The Tales of Llurien

The journey’s the thing – unless you never arrive

It’s an adventure for knights and wizards, nobles and peasants, and those who should’ve stayed home.

The Tales of Llurien follows a caravan of twenty-eight people traveling to the Festival of Heroes to see a famous sword, which legend says will allow its destined owner to conquer a famous villain. Their journey takes them through cities, towns, and dangerous places that require the knight, horseman, wizard, and other warriors to save them, and someone won’t survive.

Along the way, they tell ghost stories, adventure yarns, legends, fables, and tales of the high seas, covering different continents, time frames like before, during, and after major kingdoms, and other realities like the afterlifes. Comedies, tragedies, and tales to make you think, the stories present in many guises the world I’ve spent decades creating, including original sentient species, plants, animals, and gods.

Release Date: TBD, by Llurien Books, an imprint of Evermore Press.

Eleven of the twenty-eight tales are written, including:

  • “The Lute of Gildyn”
  • “Bounty for a Heart”
  • “The Garden of Taria”
  • “The Tree of Kysh”
  • “The Jhaikan and the Golden Path”
  • The Epic of Ronyn
  • “Effigy for Hermon the Obstacle”
  • “The Islands of Eternity”
  • “Mightier Than Pen and Sword”
  • “Knight of the Looking Glass”
  • “The Spirit Harvest”
Story Blurbs

“The Tree of Kysh” – A young man is afraid to tell the girl he loves how he feels for fear of rejection, so when a famous oracle appears outside of town, he races to it to learn his fate.  But when he doesn’t receive the answer he wants, he keeps changing the question until satisfied.  He then sets out to live his life accordingly.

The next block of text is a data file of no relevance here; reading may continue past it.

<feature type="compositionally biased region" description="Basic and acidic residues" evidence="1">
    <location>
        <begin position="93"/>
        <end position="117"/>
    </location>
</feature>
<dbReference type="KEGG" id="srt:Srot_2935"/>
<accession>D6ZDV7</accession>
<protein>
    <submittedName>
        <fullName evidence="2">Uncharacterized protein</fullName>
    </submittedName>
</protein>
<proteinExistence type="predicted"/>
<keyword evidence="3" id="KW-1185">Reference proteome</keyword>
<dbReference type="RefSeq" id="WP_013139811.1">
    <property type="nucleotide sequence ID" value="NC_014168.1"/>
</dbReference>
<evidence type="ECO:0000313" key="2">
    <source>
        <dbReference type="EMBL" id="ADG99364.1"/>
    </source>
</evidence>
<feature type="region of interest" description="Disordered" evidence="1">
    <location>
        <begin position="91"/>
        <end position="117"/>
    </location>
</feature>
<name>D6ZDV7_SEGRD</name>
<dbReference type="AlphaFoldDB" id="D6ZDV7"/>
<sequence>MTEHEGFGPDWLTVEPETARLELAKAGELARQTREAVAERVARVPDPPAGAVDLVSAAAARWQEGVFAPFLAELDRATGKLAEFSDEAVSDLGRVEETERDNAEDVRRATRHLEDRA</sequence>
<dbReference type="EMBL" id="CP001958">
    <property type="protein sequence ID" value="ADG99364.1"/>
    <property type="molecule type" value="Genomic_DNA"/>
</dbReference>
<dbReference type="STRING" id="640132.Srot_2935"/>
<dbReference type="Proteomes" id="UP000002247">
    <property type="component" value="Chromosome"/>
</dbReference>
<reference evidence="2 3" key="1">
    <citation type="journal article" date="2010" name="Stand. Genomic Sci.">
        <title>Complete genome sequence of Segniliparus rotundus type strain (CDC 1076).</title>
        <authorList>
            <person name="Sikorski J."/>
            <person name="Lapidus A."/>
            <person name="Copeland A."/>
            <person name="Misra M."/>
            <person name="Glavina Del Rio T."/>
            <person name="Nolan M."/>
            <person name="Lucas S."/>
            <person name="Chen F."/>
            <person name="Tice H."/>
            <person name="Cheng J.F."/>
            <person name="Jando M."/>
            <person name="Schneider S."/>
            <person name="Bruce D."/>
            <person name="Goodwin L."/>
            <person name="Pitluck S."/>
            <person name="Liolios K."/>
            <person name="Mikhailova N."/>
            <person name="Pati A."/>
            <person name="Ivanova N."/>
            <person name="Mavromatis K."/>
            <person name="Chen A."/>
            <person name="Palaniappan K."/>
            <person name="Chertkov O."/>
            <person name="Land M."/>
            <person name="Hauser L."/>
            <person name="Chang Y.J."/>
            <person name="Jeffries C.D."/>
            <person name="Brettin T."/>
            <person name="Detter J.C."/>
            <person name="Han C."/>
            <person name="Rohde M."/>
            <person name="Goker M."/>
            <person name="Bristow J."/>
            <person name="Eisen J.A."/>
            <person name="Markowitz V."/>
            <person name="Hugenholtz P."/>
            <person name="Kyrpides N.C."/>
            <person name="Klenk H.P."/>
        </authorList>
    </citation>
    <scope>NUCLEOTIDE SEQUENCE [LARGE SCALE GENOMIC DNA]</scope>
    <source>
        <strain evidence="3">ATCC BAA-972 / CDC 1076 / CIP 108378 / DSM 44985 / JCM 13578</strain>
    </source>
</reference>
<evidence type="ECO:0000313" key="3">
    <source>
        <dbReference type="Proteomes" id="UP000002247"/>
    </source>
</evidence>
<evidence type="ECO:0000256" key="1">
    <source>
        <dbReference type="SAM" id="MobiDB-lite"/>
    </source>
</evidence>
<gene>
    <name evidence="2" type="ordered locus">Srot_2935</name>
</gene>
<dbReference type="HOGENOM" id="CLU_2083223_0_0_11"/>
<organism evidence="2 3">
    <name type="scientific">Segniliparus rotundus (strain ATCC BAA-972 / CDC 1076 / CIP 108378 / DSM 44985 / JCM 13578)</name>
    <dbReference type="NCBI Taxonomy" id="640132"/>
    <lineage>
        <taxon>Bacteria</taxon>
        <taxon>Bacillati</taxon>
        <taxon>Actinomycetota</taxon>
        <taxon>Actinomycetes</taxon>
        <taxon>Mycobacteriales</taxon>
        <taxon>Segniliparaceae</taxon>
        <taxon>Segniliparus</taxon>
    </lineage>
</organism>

“The Jhaikan and the Golden Path” – A boy is walking down a golden path through a forest.  He doesn’t know how he got there, how long he’s been there, or where he’s going, but he knows that as long as he stays on the path, he’s safe from the bad things in the forest.

The Epic of Ronyn” – Ronyn is the greatest bard of his day, but it wasn’t always this way.  He’d once mastered the only three chords the gods had given the species but had failed to distinguish himself from his peers.  Then one day the gods released a fourth chord, placing it where only the bravest and most stalwart of men could reach it.  Ronyn recounts his adventure to find and master the fourth chord.

“Effigy for Hermon the Obstacle” – Obstacles are born into the world assuming they’ll succeed in stopping people from realizing their dreams.  Or at least, that’s how it always was – until Hermon the Obstacle’s encounter with the Monster.

“The Islands of Eternity” – The god of wisdom shows a woman four identical islands, each with a physically identical man. He tells her the beliefs and behavior of each so she can choose which one to spend eternity with.

“The Lute of Gildyn” – Since everyone always asks the bard Gildyn to bring his lute when inviting him to a ball, he’s concluded that no one – including the princess he loves – desires him for himself.  When his rival for her, Prince Galen, learns that Gildyn seeks a way to remove that talent, so he can learn how he’d be welcomed without it, Galen helps, with disastrous consequences for everyone.

“Mightier Than Pen and Sword” – A eunuch wonders how he can consummate his marriage.

“The Garden of Taria” – A woman who wants to be left alone finds an unwelcome visitor, a querra, relentlessly invading her space until she finds a way to not only drive him away forever, but kill him.

“Knight of the Looking Glass” – A knight’s desire for fame leads him to risk being forgotten forever to save the woman he loves from a sword that has devoured her soul.

“Bounty for a Heart” – When a jhaikan, species known for cunning and murder, appears outside of town with a peace flag, the knight Talen is rightly suspicious but has no idea that their entire plan hinges on him.

“The Spirit Harvest” – When a girl causes her brother’s soul to be damned, she travels to the afterlife to demand the god of the undead release him, but she might be risking far more than her own soul.

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